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About Your Cornea Transplant

It is normal for you to have some concerns or anxiety about your transplant surgery. If you have additional questions or concerns not addressed here, please contact your nurse or doctor.


How long must I wait for a donor cornea?

Thanks to the generosity of the people who live in Colorado and Wyoming, the Rocky Mountain Lions Eye Bank has eliminated its waiting list. Nearly 70 percent of the people in Colorado are eye, organ and tissue donors and around 65 percent of Wyoming residents have signed up. This means that your surgeon can schedule your transplant when it is convenient for you. While we cannot guarantee that a suitable cornea will be available on that date, we are able have a cornea available in about 98 percent of cases. 


Will I find out who the donor is?

No. Both your identity and the identity of the donor are confidential. You can, however, correspond with your donor's family. This is done through the eye bank. Click here to learn more about writing to your donor's family. Donor families consistently say that it provides a sense of closure when they hear from transplant recipients. It also gives you the opportunity to thank them and their loved one for the precious gift of sight.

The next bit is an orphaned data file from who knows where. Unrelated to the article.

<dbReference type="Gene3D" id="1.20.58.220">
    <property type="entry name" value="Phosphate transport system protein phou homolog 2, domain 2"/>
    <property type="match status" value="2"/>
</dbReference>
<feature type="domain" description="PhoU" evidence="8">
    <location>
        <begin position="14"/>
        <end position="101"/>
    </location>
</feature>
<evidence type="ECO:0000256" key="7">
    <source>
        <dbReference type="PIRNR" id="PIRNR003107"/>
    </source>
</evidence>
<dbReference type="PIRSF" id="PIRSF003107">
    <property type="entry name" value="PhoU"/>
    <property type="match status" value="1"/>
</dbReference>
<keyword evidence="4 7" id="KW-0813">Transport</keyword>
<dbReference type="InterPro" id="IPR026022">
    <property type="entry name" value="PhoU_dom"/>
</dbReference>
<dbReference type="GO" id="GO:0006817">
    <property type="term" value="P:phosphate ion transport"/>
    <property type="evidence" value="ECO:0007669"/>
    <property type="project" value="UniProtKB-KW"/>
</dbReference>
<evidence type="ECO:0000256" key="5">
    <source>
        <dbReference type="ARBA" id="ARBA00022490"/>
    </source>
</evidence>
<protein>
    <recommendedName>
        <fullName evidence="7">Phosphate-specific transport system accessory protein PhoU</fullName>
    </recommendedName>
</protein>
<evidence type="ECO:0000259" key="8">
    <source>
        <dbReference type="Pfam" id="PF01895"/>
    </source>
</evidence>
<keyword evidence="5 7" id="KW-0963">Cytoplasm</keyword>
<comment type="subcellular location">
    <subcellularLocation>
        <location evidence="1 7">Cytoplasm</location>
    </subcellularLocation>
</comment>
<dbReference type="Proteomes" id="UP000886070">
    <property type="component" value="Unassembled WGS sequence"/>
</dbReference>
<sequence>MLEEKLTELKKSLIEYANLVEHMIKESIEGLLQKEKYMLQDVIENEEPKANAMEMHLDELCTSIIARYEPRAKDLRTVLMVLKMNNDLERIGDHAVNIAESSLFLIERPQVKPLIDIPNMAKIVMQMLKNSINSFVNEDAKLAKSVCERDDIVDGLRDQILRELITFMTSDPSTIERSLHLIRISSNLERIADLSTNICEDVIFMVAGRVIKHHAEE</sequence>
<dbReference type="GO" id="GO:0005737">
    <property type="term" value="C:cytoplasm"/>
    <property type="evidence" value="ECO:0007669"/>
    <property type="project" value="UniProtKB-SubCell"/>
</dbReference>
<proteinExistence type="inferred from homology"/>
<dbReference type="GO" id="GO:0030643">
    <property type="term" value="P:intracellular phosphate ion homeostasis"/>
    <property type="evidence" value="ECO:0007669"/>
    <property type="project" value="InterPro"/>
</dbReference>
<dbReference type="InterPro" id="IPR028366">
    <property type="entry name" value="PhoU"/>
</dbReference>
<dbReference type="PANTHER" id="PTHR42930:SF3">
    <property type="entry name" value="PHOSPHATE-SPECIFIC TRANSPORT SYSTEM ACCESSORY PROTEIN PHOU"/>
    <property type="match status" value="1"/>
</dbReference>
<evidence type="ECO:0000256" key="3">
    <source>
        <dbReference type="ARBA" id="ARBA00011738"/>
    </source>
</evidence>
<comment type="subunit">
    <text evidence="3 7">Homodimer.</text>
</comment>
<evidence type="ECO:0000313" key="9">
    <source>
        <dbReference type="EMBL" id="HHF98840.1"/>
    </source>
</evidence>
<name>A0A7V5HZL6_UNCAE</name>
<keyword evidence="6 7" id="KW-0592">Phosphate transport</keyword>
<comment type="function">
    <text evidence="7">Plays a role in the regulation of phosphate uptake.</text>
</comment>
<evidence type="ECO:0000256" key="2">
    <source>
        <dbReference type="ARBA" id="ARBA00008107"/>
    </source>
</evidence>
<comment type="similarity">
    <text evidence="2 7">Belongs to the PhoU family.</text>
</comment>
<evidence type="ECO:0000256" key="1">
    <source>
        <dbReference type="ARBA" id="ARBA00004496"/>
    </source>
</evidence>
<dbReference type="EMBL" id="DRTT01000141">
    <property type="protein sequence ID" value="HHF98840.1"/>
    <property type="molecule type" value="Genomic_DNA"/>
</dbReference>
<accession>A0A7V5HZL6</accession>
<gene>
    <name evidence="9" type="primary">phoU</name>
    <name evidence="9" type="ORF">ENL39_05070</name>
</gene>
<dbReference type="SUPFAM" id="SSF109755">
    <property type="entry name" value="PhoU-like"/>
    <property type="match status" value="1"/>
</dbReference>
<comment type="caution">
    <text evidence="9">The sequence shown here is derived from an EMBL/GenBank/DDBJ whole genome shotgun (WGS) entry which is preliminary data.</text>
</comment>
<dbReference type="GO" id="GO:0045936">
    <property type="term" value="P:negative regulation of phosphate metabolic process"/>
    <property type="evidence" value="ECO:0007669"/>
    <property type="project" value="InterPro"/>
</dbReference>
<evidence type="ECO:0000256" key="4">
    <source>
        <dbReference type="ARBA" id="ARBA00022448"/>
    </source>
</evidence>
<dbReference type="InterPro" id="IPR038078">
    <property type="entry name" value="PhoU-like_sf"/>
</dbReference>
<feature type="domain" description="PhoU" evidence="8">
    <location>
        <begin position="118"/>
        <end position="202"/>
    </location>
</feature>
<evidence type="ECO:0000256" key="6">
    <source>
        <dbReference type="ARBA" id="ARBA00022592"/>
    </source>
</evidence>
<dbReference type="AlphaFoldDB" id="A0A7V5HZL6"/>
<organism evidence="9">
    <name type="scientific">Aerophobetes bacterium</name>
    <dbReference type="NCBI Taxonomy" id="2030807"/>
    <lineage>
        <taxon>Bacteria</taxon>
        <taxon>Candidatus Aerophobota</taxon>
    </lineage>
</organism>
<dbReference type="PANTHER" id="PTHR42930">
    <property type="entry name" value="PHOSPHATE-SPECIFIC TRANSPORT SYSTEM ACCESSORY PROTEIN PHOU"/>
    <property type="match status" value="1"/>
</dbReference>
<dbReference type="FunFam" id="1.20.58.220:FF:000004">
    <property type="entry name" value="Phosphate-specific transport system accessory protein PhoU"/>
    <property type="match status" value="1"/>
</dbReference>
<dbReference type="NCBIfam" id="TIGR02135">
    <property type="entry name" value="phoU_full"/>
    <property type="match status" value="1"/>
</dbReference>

Will I have limitations after surgery?

Yes. Your new cornea is a fragile and precious gift, so it is important to follow all your doctor's instructions. Most people have limitations that include avoiding heavy lifting, bending or straining actions. You may also have to limit time spent reading or watching TV if your eye begins to feel uncomfortable. Your doctor will give you specific instructions on limitations.


What are the chances of rejection?

Cornea transplants are highly successful, and most episodes of rejection can be reversed if you act immediately. You must watch for the four danger signs. If any of them occur, call your doctor immediately. DO NOT WAIT. The signs can be remembered by the initials RSVP:

Redness: Your eye will be red for the first few weeks after surgery. If the redness increases, or if at any time in the future your eye turns red, you may have a problem. Notify your doctor.

Sensitivity to light: It is normal for your eye to be sensitive to light for a few weeks after surgery. However, if your eye becomes more sensitive to light and you have to squint to be comfortable, call your doctor.

Vision loss or clouding: After your bandages are removed, pick an object in your house such as a clock or picture. Look at this object every day with your opposite eye covered. Your vision will vary from day to day as you heal; but if the object appears more cloudy or less distinct than it has been, call your doctor.

Pain: Small, temporary twinges of pain are normal. If your eye hurts or throbs steadily for more than a few hours, call your doctor.